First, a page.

Profiles in Terrazzo: William Ketcham

Profiles in Terrazzo: William Ketcham

Profiles in Terrazzo

Ketcham

William Ketcham
Architect, Principal
Stantec Architecture Inc.

After earning his BArch at the University of Kentucky, Bill Ketcham moved to Chicago and has been working in architecture ever since. Ketcham started working with terrazzo almost from the onset of his professional career, and he is a great admirer of the product. “Terrazzo has an implicit quality, a timeless tradition,” stated Ketcham, “and it is sustainable when used with recycled content.” Ketcham has used terrazzo in a wide variety of projects, including Ravenswood Kinowerks and the Johnson Center at North Park University. The terrazzo floors in both also feature radiant heat.

Profiles in Terrazzo: William Ketcham
Ravenswood Kinowerks

One of his favorite projects is the Old Town School of Folk Music. The terrazzo floor in its public space has recycled content consisting of brown beer bottle glass, which symbolically links to the casual nature of the place and the type of music played there: Imagine people casually sitting around listening to and playing music while having a beer. “That was a fun project to do.”

Bill Ketcham understands the importance design plays in architecture, and that is one reason he likes terrazzo. Ketcham appreciates the plastic nature of terrazzo, which gives the designer significant latitude in design opportunities, much more so than with simple rectangular flooring options. And Ketcham points out that terrazzo is also durable, easy to maintain, easily fixed when damaged, and sustainable when using recycled content.

Profiles in Terrazzo: William Ketcham
Old Town School of Folk Music

Overall, Bill Ketcham loves the longevity and quality of terrazzo, and he aspires to incorporate it into all his projects. For instance, Ketcham has specified (not yet built) terrazzo for the radiant heating and cooling floors in a zero net energy project for the California Military Department.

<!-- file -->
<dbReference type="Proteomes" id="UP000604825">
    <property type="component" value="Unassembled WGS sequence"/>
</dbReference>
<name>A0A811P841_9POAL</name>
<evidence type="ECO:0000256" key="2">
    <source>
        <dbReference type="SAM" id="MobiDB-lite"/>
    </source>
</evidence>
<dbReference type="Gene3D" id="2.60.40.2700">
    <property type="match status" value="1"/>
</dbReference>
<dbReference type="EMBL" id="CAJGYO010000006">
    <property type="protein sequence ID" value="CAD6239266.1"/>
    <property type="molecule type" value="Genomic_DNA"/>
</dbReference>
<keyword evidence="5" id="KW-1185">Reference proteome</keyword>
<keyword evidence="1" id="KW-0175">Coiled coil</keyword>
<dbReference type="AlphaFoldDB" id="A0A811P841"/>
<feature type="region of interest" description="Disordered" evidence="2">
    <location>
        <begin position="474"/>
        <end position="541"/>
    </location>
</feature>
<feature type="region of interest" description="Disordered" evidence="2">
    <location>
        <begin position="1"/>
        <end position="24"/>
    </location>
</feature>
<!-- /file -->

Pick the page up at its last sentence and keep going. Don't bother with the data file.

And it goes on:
Profiles in Terrazzo: Barbara Palm

Profiles in Terrazzo: Barbara Palm

Profiles in Terrazzo

Barbara Palm

Barbara Palm
Director of Interiors
Anderson Mikos Architects, LTD

When Barbara Palm of Anderson Mikos Architects first encountered terrazzo some 20 years ago during a hospital renovation, she was not at all familiar with the product and found the prospect of working with it a little daunting. There was a lot to learn about the product, such as the finishing process, and many aspects—both aesthetically and practically—had to be considered. It was a lot to take in. But it’s fair to say Barbara Palm is now a convert. She often recommends using terrazzo for large, heavy foot traffic areas.

Through her experience designing interiors for a wide range of medical facilities, Palm has come to favor terrazzo because it is durable, impervious (and therefore antimicrobial), stain resistant, and easy and inexpensive to maintain. But mostly Palm appreciates terrazzo because of the versatility it offers in colors and patterns. Terrazzo “really lets you run with it for creativity,” said Palm. “Terrazzo lets you push the boundaries of flooring.”